O’Brien: I certainly think if you’re a wrestling fan you’ll enjoy them more but no, I’ve written the books in such a way that they work [solely] as crime novels. Both Volumes 1 and 2 were selected by Spinetingler Magazine and Pulp Pusher Magazine as their books of the year, so crime fans definitely like these novels too!
Early on, the book was publicly endorsed by Mick Foley, who was a big advocate for the book. Has the former WWE Champion continued to provide you with advice and support as the trilogy has progressed?
O’Brien: Mick has always just been an email away. He’s been so supportive throughout this whole deal. People talk about how nice of a guy he is and you think to yourself that he can’t be that nice, but he is. We’ve now met up and talked Blood Red Turns Dollar Green in Cork, Edinburgh and Belfast. Every time was better than the one before, every time I learned something new and every time he reiterated just how much he loves the novels.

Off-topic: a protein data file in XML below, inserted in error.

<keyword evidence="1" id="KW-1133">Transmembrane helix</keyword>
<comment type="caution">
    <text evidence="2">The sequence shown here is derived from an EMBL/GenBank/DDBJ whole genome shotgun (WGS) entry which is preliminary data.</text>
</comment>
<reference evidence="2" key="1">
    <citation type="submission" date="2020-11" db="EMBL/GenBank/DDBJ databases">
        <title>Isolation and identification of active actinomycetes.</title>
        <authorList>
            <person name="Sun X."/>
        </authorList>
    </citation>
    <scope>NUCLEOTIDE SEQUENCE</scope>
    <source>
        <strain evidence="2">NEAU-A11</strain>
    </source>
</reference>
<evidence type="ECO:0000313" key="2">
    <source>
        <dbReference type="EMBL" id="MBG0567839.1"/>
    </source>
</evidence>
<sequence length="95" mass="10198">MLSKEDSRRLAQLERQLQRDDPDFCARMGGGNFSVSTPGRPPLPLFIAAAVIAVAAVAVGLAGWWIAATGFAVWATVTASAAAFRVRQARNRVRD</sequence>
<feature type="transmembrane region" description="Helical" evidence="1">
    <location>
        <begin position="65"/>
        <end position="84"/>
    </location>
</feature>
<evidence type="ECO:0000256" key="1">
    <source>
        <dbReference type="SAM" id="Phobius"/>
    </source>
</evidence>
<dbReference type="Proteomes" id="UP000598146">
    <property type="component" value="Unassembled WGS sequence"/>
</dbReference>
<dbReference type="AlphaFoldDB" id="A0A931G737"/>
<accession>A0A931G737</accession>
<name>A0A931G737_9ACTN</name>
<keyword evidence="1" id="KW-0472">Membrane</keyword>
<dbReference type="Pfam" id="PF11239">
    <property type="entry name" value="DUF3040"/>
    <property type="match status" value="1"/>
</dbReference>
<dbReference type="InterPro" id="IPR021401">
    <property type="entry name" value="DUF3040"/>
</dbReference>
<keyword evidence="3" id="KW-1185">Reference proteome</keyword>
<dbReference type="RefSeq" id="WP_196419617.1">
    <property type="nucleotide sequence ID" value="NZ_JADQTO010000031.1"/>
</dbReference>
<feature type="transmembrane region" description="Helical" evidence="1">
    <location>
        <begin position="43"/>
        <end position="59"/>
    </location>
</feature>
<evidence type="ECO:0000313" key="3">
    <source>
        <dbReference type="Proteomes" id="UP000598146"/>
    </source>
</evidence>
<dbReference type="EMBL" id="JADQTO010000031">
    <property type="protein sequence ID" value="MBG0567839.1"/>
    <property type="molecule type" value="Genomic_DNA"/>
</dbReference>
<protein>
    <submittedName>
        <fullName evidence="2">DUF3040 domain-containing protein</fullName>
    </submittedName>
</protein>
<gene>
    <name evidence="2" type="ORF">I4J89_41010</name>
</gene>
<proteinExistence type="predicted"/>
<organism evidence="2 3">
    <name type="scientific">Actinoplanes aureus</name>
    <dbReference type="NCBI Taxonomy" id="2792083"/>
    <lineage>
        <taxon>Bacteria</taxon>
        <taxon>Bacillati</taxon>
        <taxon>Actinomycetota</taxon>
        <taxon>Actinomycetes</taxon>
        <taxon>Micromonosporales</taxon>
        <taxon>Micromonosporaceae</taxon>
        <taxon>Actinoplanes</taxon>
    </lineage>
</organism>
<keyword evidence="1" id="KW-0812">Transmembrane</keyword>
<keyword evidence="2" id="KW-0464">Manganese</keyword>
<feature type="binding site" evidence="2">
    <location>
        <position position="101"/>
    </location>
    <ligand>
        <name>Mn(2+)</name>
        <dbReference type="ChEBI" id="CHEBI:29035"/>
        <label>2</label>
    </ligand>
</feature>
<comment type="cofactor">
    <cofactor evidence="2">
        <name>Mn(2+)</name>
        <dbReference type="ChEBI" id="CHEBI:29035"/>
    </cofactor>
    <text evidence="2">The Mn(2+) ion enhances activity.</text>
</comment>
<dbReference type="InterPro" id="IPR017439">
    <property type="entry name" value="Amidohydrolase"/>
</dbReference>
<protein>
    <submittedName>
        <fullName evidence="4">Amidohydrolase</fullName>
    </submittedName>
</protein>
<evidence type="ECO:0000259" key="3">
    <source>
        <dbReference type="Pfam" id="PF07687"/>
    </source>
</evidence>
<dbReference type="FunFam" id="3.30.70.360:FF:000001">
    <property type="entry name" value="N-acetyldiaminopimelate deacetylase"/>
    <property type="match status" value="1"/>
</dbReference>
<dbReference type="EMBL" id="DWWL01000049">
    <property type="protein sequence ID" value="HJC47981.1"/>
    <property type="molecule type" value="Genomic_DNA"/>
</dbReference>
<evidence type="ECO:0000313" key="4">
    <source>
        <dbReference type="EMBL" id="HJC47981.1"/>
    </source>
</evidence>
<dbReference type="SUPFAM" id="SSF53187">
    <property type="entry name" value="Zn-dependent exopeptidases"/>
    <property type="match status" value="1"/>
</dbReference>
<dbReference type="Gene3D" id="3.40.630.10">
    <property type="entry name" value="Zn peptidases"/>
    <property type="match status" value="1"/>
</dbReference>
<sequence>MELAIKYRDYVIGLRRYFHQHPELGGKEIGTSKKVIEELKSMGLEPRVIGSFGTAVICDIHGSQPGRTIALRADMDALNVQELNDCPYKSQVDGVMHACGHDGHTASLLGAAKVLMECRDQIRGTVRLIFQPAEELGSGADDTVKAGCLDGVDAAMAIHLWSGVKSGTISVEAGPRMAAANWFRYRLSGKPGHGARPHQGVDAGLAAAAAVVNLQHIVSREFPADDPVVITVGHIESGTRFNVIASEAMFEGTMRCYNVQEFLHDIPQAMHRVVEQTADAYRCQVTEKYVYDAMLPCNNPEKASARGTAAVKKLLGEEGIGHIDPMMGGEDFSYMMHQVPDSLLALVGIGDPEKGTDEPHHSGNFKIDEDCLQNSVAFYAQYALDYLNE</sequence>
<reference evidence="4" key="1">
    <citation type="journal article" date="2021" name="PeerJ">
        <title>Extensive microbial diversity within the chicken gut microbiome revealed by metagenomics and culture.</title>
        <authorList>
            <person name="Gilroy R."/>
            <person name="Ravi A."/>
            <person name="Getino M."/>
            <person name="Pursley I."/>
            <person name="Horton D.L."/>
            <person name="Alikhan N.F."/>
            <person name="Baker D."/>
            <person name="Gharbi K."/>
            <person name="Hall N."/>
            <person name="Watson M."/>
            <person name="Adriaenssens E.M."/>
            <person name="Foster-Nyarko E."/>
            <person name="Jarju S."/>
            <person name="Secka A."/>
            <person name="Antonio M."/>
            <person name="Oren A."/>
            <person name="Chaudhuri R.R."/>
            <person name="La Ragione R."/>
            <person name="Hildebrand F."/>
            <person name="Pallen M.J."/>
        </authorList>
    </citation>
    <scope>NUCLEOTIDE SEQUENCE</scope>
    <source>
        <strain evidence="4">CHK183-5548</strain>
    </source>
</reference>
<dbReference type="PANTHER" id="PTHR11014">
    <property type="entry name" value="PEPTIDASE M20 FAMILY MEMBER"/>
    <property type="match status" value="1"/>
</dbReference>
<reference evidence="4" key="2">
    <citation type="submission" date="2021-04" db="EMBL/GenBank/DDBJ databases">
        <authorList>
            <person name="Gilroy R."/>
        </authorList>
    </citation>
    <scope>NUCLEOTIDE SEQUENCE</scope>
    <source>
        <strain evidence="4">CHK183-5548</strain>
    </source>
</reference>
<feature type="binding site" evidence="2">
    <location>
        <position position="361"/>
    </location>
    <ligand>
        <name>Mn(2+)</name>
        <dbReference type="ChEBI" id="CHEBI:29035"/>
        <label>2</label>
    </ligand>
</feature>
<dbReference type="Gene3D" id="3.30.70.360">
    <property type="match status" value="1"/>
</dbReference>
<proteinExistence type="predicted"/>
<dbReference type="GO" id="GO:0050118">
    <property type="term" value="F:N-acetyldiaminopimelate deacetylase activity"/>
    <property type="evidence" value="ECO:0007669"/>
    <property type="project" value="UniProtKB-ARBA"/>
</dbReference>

I understand that a number of big names in the wrestling industry have since voiced their support for the book. Can you talk a little about this?
O’Brien: Well Mick Foley was the first. It took about one year to get Mick’s attention. It took about another year for my next endorsement which came with Volume 2 – that was your own, William Regal [former WWE Intercontinental Champion]. And he was a pure gentleman. He said he was “in awe of the research” and that he “loved the books.” I was totally stunned. He doesn’t say much publicly, and he certainly is old school in the way he thinks and talks about the wrestling business – so to hear him come out and endorse the novels was amazing.